I would remember how, not so many generations ago, Hispanics, particularly Mexicans and Cubans, routinely resisted the label "minority." In a black-and-white America, Hispanics tended to side with white, or at least tended to keep their distance from black. But then came the success of the black civil rights movement in the South. And when that movement moved north, African-Americans gained bureaucratic notice and remedies from Washington.
Suddenly, all sorts of Americans who would never have thought to compare themselves to African-Americans wanted to compare themselves to blacks. White, middle-class feminists claimed the black analogy. And so did gays.
There were even sweet grandmothers who took to naming themselves "Gray Panthers" in imitation of Huey P. Newton. And, of course, Hispanics claimed the black analogy. The problem, all these years after, is that we Hispanics have had to lie about ourselves to claim the black analogy. We have had to pretend to be other than we are. We have had to impersonate a new black race in the world.
In truth, despite our pretense, Hispanics do not constitute a racial group. Members of every race in the world can claim to be Hispanics. As Hispanics -- the blond Cuban, the black Dominican, the mestizo Mexican -- we assert a cultural tie.
The notion of Hispanicity might thus be revolutionary in a nation that has always identified its citizens according to blood. But, to date, Hispanics have largely failed to tell the truth about ourselves, and thus have limited our significance to the nation. Hispanics end up today proposing embarrassing absurdities. The white Hispanic with blue eyes applies to college as a "minority." Meanwhile, the Appalachian white with blue eyes cannot apply to college as a minority, because she is "only" white.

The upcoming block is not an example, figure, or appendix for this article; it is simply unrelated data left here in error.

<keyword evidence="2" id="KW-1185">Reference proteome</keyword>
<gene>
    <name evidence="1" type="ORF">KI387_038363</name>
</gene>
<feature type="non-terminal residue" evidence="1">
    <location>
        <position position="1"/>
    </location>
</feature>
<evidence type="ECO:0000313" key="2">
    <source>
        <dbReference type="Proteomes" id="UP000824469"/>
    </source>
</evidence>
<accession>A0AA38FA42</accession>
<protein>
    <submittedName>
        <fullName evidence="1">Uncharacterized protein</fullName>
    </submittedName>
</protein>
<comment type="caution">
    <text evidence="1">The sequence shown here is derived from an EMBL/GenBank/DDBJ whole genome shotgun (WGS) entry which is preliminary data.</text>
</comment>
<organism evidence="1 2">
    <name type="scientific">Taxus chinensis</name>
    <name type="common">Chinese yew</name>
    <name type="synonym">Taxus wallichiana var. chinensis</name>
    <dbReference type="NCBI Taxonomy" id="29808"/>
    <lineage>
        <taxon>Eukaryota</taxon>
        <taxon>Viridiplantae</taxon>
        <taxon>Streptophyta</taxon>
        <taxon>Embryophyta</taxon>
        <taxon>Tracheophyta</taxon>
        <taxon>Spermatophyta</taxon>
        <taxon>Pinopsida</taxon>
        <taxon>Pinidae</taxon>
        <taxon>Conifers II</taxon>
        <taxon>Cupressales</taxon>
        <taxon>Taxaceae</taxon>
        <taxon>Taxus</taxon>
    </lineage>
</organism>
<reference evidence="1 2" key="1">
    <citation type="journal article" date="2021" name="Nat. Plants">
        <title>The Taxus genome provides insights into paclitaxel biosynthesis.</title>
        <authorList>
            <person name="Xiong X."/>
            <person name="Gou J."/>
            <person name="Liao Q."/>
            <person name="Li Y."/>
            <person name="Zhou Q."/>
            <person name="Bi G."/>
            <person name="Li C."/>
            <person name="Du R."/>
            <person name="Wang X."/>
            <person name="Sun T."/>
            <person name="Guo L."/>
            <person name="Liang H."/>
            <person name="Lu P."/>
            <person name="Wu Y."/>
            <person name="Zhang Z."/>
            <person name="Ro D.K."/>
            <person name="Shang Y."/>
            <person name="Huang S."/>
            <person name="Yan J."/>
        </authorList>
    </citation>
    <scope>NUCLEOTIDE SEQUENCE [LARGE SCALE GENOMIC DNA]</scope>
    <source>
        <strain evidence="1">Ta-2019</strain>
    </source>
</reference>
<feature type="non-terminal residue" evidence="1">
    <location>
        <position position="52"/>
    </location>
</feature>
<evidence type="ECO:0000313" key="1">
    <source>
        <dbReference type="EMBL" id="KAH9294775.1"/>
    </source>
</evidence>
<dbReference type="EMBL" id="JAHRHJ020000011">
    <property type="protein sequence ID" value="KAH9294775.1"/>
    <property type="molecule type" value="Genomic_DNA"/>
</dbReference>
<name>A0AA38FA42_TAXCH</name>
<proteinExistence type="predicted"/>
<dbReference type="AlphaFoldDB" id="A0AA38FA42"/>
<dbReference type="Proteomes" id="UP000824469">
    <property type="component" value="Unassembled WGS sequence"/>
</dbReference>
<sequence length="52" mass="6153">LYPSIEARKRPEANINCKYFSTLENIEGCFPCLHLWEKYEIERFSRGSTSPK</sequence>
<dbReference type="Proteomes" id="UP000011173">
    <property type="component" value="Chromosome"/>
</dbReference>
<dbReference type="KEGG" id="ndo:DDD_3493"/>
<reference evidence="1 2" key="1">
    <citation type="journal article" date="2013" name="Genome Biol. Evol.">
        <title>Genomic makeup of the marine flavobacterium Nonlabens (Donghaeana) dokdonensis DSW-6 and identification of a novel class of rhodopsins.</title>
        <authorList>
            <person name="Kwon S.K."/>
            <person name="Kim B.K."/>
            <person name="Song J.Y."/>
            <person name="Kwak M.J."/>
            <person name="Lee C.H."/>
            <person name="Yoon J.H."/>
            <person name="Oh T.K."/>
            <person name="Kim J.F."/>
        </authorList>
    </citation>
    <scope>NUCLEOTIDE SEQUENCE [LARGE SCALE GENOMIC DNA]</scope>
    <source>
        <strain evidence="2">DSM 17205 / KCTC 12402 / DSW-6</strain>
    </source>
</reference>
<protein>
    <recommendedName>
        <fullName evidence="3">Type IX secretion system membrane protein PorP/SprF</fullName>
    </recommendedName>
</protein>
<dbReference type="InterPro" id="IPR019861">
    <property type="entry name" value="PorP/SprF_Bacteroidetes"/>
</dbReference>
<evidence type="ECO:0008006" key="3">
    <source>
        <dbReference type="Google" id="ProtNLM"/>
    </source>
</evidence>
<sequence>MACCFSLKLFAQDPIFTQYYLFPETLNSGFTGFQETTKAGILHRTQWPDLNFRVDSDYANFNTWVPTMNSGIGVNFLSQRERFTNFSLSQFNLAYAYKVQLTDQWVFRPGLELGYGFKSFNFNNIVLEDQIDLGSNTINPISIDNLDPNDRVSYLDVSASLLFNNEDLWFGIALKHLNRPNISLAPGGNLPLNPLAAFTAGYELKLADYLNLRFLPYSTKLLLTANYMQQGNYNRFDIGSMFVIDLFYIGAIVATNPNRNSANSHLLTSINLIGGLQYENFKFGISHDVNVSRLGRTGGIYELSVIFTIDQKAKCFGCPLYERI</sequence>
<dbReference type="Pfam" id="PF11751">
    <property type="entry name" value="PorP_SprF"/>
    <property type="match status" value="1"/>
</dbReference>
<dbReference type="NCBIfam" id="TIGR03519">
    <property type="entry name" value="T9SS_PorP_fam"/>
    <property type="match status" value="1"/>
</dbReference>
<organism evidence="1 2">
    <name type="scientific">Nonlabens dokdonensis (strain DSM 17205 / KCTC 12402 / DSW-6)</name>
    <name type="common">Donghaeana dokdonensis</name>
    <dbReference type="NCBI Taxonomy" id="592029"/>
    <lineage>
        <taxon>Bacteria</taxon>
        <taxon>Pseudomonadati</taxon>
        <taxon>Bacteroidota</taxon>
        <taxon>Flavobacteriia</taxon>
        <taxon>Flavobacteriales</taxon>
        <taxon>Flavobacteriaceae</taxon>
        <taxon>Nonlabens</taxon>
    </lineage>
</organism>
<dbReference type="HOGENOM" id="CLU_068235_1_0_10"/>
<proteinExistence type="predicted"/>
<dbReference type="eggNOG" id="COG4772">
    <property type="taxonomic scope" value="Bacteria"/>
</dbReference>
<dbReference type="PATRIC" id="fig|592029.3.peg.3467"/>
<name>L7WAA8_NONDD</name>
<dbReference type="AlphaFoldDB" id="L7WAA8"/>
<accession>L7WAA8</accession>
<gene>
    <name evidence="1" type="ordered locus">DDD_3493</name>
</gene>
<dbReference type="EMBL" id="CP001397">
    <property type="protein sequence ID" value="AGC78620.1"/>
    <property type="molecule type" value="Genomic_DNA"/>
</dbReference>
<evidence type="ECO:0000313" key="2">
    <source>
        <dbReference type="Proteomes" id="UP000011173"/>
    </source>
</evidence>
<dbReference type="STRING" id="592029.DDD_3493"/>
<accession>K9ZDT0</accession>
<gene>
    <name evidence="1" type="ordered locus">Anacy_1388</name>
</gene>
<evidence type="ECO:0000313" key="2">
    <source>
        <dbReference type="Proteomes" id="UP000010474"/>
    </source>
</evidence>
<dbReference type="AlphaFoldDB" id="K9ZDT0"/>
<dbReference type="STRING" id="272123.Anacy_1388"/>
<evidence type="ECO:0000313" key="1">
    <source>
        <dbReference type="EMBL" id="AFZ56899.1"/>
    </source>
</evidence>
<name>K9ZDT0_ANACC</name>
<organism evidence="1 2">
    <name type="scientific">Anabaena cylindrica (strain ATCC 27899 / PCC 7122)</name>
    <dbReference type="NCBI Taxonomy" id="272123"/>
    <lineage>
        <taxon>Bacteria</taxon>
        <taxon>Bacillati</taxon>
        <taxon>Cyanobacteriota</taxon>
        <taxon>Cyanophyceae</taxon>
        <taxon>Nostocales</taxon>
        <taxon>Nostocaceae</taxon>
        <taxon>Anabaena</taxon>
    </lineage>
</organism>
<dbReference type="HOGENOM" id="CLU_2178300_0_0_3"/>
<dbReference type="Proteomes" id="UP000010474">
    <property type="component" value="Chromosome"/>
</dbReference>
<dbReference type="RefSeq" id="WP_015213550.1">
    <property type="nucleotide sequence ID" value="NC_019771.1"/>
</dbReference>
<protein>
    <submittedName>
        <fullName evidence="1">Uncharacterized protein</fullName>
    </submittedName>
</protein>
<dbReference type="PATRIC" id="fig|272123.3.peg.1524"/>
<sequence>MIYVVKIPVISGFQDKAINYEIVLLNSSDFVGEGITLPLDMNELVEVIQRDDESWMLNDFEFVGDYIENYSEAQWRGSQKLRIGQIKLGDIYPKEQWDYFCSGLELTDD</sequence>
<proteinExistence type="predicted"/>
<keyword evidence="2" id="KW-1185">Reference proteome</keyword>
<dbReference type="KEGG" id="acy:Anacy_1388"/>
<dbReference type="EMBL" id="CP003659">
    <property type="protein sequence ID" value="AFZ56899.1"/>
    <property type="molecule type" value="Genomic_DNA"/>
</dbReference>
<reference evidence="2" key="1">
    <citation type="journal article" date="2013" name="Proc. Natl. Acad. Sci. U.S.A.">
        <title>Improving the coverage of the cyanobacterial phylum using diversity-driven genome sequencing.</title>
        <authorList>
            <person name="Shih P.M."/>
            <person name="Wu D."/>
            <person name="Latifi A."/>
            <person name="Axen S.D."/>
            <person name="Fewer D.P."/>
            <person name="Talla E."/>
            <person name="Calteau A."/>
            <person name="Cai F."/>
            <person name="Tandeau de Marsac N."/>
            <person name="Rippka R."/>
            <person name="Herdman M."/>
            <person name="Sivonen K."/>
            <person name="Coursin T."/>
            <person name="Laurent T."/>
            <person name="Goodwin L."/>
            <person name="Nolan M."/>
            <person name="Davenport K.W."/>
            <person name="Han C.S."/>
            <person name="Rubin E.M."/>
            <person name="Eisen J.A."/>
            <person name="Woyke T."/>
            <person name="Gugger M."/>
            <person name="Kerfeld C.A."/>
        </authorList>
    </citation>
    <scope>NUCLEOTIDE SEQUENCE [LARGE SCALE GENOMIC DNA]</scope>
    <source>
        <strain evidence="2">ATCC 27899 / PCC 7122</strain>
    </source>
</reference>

By telling you these things, I do not mean to betray "my people," though I tend to think of the nation entire -- all Americans -- as my people. Yes, I call myself Hispanic, but I also see myself within the history of African-Americans and Irish Catholics and American Jews and the Chinese in California.
I believe there are useful purposes in having citizens who feel excluded from the mainstream organize themselves -- to lobby, to petition, to attract the interests of government and employers. But when Americans organize into subgroups, it should be with an eye at merging into the whole, not remaining separate. What was the point of the black civil rights movement of the early 20th century if not integration?
The trouble with today's ethnic and racial and sexual identifications is that they threaten to become evasions of more general citizenship. Soon groups beget subgroups: Last week there was a meeting in Atlanta of Colombian Americans, their first convention. Almost in parody of Hispanics nationally, Colombian Americans announced themselves to be "America's fastest growing minority."
On the other hand, if you are looking for reasons to feel optimistic about our shared American future, you might talk with those kids one meets in Oakland, Calif., today who have outgrown the Census Bureau's labels. I mean the kids who call themselves "Blaxicans."
These children exist in some future tense, well ahead of the politicians and the rest of us who live in a nation that divides and divides again, by sex or color or accent or grievance.
The Blaxican will describe our national life, long after the politics of the moment have faded to gray.
) COPYRIGHT 2001 Pacific News Service